Hey everyone I have designed a simple K-Cup holder for a Kuerig K45 Coffee Machine and decided to share it with you. I have designed it in Sketch Up and have posted the pictures here in this post. If you would like the .skp file to use in Sketch Up on your machine just email and I will send it to you. I have just gotten one myself and love it because of the one cup at a time and the seemingly infinite number of flavors. I used box joints for the top and a simple dado groove for the bottom of the actual box. The reason I did that is I saw no need to make box joints on all 4 corners when the bottom will not even be seen where it is placed on the counter but obviously it would be just as easy to add them to the bottom if you would like. So the basic dimensions allow for the Kuerig to sit on top and it has some extra space for a basket of other things you may want like sugar or spoons or you could even store a couple of cups if you would like.
The wood that I used was some very old redwood and will not use that again for such a purpose because of how dry it is and when I started I thought it would be much harder. It is actually a very soft wood and in some aspects difficult for me at least to get a tight fit on the joints. There is some real finesse and patience needed to work with this wood both of which I have a limited supply of! I picked up this wood awhile back when a friend was doing some remodeling of there home. This is actually siding from underneath the siding they were tearing off to change. A very unexpected and cool find. So I got the call and took a drive over but was beaten to the punch by another of there friends who had gotten there just before me. Luckily enough I was able to dumpster dive and salvage a few good pieces. I wish I had 10 more pieces to make a table top because this stuff is a 80 years old I think and very beautiful. I am happy just to have the pieces that I do because I have heard that this is difficult wood to get a hold of these days.
So building this project I learned how to get better fitting box joints. I am on a quest to get better at doing small projects with different joinery all with hand tools to make my woodworking skills better. I think that by doing these projects with hand tools it is going to force me to slow down and take the time to really understand what I am doing and the reason that one uses a certain type of joinery over another. Plus I think it will increase my patience and help me to slow down. Something I have been striving to do because I have been realizing that most if not all of my mistakes are from rushing through these things and not taking the time to get it just right. I say to myself all the time that no one will notice or don’t worry about it just get it done!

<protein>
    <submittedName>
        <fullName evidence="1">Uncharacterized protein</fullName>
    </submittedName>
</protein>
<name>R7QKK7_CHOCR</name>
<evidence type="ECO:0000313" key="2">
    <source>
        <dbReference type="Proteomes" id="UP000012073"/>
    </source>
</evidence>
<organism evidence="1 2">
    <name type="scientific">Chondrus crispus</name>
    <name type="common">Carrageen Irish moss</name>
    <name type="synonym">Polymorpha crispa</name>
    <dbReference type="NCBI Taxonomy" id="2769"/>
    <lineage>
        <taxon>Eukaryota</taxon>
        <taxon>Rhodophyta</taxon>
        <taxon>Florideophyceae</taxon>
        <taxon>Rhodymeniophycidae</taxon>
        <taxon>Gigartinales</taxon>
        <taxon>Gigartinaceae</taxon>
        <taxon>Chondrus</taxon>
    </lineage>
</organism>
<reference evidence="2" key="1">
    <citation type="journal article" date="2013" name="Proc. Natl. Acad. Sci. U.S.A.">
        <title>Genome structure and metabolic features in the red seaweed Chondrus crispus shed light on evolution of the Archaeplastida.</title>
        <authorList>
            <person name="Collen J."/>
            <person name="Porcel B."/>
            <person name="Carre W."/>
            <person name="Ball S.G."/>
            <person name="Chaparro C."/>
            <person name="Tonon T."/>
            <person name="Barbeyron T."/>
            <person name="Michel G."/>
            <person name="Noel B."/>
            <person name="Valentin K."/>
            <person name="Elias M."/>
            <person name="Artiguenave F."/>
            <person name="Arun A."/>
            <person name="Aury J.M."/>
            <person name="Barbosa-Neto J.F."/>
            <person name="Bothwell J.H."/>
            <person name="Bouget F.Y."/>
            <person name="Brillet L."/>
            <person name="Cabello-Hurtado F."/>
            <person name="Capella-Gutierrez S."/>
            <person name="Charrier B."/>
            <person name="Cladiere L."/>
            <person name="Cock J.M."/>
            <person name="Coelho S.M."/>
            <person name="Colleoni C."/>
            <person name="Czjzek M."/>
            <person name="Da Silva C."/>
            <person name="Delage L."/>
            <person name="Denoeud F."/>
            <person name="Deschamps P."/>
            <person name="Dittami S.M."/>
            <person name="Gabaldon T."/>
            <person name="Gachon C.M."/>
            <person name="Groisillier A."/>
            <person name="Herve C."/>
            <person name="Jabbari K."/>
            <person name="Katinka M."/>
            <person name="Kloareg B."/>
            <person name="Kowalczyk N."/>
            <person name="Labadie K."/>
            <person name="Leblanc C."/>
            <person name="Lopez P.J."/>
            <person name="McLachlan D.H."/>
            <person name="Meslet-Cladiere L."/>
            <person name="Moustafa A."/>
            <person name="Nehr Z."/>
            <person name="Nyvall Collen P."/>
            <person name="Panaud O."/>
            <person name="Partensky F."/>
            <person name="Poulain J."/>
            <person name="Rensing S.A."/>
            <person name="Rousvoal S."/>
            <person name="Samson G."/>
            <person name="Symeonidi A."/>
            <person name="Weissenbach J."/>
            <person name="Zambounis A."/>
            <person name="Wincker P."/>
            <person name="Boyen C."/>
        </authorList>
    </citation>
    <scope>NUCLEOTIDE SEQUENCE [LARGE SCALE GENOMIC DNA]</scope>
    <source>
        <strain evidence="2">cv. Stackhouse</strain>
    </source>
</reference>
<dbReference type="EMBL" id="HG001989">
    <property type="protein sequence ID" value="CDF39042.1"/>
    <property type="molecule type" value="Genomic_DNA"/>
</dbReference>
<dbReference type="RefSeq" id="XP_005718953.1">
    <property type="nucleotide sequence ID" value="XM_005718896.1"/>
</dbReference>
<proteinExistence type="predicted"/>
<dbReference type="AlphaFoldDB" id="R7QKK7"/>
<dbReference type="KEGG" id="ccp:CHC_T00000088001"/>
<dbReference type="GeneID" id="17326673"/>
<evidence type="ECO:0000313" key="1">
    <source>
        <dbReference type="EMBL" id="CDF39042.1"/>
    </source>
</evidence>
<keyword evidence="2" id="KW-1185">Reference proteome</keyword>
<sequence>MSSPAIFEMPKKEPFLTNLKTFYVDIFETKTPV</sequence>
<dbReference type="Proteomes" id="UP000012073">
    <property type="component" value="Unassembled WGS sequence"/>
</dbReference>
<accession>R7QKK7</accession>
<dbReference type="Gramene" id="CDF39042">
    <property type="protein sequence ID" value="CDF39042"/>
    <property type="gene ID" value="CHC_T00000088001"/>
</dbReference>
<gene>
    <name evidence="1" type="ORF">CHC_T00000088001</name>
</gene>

So here are some details on how we would build this. People with the Sketch Up file can generate a cut list with the plug in“Cut List” available on the Sketch Up site. My first step was to get my wood prepared. I took some planks that were all different widths and milled them to the same thickness. These planks were 1″ x 8″ x 10′. I wanted the box to be 12 1/2″ x 13″ so the actual width allowed for some easy milling to size. This I did by running the planks through the table saw for each side lengthwise. This allowed for a nice straight cut parallel to each other. I then cut them close to length for all my needed pieces on my small table saw sled. Next we have to get the pieces the same thickness so we do that by putting them through the planner. (Just a note here on the planning.) I could have run these through in one length first but I think it easier to get close to the actual size of all the pieces needed and then run them through. For me it is easier to handle the smaller lengths and I think it saves any unnecessary planning of wood that will not be used in the project and wear the blades unnecessarily. I do leave all the pieces an inch or two long in case there is any snipe. Snipe is basically any beginning or ending deeper planning marks caused by the entrance or exit of the board from the knives. No matter what you do sometimes this just happens. We then put the boards on the bench and make sure we have the amount needed and all the boards are the same thickness in case we did forget one! At this point I like to plan out my glue up and see which sides look best together. I take four pieces and glue 2 together for the top and two together for the bottom. I take all the rest of the pieces and dimension all of them at the table saw. After the top and bottom plates are dry I dimension them as well. Now is the time to do your joinery. I chose box joints for the top with very large pins at that. The reasoning behind this is I wanted to do them by hand and need tons of practice so to put pins at half inch centers seemed like I was asking for trouble having to be more precise. I know I need more practice but I didn’t want to fail either by making it unnecessarily hard. You can of course center yours anyway you see fit. I believe that when the strength is not needed we can use aesthetic value as our guide or in my case practice!